Death to Discussions on LinkedIn


linkedin_logoOne of the things I like to do is go to LinkedIn and answer questions and take part in different discussions that are going on. It’s a great way as a business owner or specialist to show their expertise, take part in interesting conversations and build stronger networking relationships.

I recently was shocked to see people using the discussions on LinkedIn…to give a sales pitch. Some of them were advertising webinars but most were direct sales pitches starting with a question like Do you want to save your marketing dollars and revolutionize your online marketing? which after you clicked on it was a big sales pitch about how awesome this marketing firm is and how they will revolutionize your online marketing.

Out of the 20 “discussions” appearing on the first page, 18 were direct sales pitches either about events or services offered by these companies. The thing I really found disturbing about this was that it was a marketing group on LinkedIn. These are people that are supposed to help other businesses with communication and engaging online if the title from the above “Discussion Topic” is any indication. This may be a news flash but one sided communications are not discussions.

Having a discussion is all about sharing your knowledge, appropriate links and opinion with others. It’s about engaging. However using the discussion area as a personal bulletin board to advertise your services is not only tactless…it’s also destroying the art of conversation within your social media group. This comes down to moderation by the Group Owner to make sure that people are using the discussion area to actually have discussions and not diatribes about how great they are but think about this for a moment – if everyone within your LinkedIn group is shouting BUY FROM ME! YOU NEED ME! in the discussion area…who is left listening?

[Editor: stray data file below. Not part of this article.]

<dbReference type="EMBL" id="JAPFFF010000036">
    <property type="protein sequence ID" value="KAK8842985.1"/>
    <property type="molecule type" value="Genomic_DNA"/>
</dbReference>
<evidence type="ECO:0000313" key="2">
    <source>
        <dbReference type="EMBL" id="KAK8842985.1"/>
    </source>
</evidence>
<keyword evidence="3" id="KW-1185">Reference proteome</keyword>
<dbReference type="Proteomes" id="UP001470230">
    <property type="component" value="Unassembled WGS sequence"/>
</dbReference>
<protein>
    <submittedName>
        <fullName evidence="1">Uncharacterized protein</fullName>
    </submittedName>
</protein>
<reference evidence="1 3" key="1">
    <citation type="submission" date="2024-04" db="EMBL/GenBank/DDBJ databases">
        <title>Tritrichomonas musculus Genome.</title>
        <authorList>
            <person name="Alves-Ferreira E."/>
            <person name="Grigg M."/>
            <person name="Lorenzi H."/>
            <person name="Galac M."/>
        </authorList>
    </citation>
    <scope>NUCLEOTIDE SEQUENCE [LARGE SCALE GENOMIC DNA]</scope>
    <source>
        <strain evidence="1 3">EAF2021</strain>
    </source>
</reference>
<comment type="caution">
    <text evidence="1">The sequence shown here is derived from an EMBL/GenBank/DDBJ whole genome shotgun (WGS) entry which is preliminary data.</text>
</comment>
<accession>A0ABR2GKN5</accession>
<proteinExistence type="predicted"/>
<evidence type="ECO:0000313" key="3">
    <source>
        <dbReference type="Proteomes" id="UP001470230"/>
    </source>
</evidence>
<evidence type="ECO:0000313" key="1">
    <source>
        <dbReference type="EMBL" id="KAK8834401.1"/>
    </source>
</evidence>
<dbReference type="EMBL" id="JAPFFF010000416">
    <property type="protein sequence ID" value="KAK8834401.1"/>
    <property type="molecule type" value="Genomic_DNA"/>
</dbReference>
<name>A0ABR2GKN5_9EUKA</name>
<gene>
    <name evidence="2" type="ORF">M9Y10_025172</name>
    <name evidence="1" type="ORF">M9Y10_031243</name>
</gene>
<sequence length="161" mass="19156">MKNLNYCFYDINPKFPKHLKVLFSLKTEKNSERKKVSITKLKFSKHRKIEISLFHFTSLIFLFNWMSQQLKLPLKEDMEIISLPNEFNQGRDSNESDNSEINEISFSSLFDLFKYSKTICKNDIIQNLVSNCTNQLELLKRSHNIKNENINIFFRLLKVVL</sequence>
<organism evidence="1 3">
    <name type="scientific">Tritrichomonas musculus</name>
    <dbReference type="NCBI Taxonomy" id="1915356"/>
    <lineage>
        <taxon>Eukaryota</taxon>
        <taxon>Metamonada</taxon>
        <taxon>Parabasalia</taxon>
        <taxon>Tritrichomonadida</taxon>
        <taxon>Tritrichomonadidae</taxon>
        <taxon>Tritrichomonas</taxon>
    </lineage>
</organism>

Instead of shouting how great you are, show it by engaging in meaningful conversations and letting your obvious expertise shine through. People probably aren’t going to hire you because you say you’ll deliver amazing results. They’ll hire you because through conversations and relationship building discussions you clearly show that you know your stuff and have built up the trust so they can rely on your brand.

What are your thought on this? I’d love to hear from others about their experiences and get a discussion started here about your experiences with this, how you’ve dealt with this or how you think this can be fixed.



Motrin Moms Viral Video

Okay so if you haven’t heard, (and if you are on social networking sites…chances are you have) there was a HUGE uproar about the online video by Motrin about “wearing your baby”. Which, to be frank, was a lame online video campaign to begin with. The problem was the video made the mistake of pissing off one of the most vocal communities online – Mom’s using social networking. This also happens to be the demographic the video was targeted at.

Just to be clear – I’m not siding with Motrin. Nor am I dissing the social networking juggernaut that is the collective community of Mother’s online. The video itself wasn’t anything breathtaking and may have been marginally condescending – I’ll give it that much. You can watch it below to form your own opinion: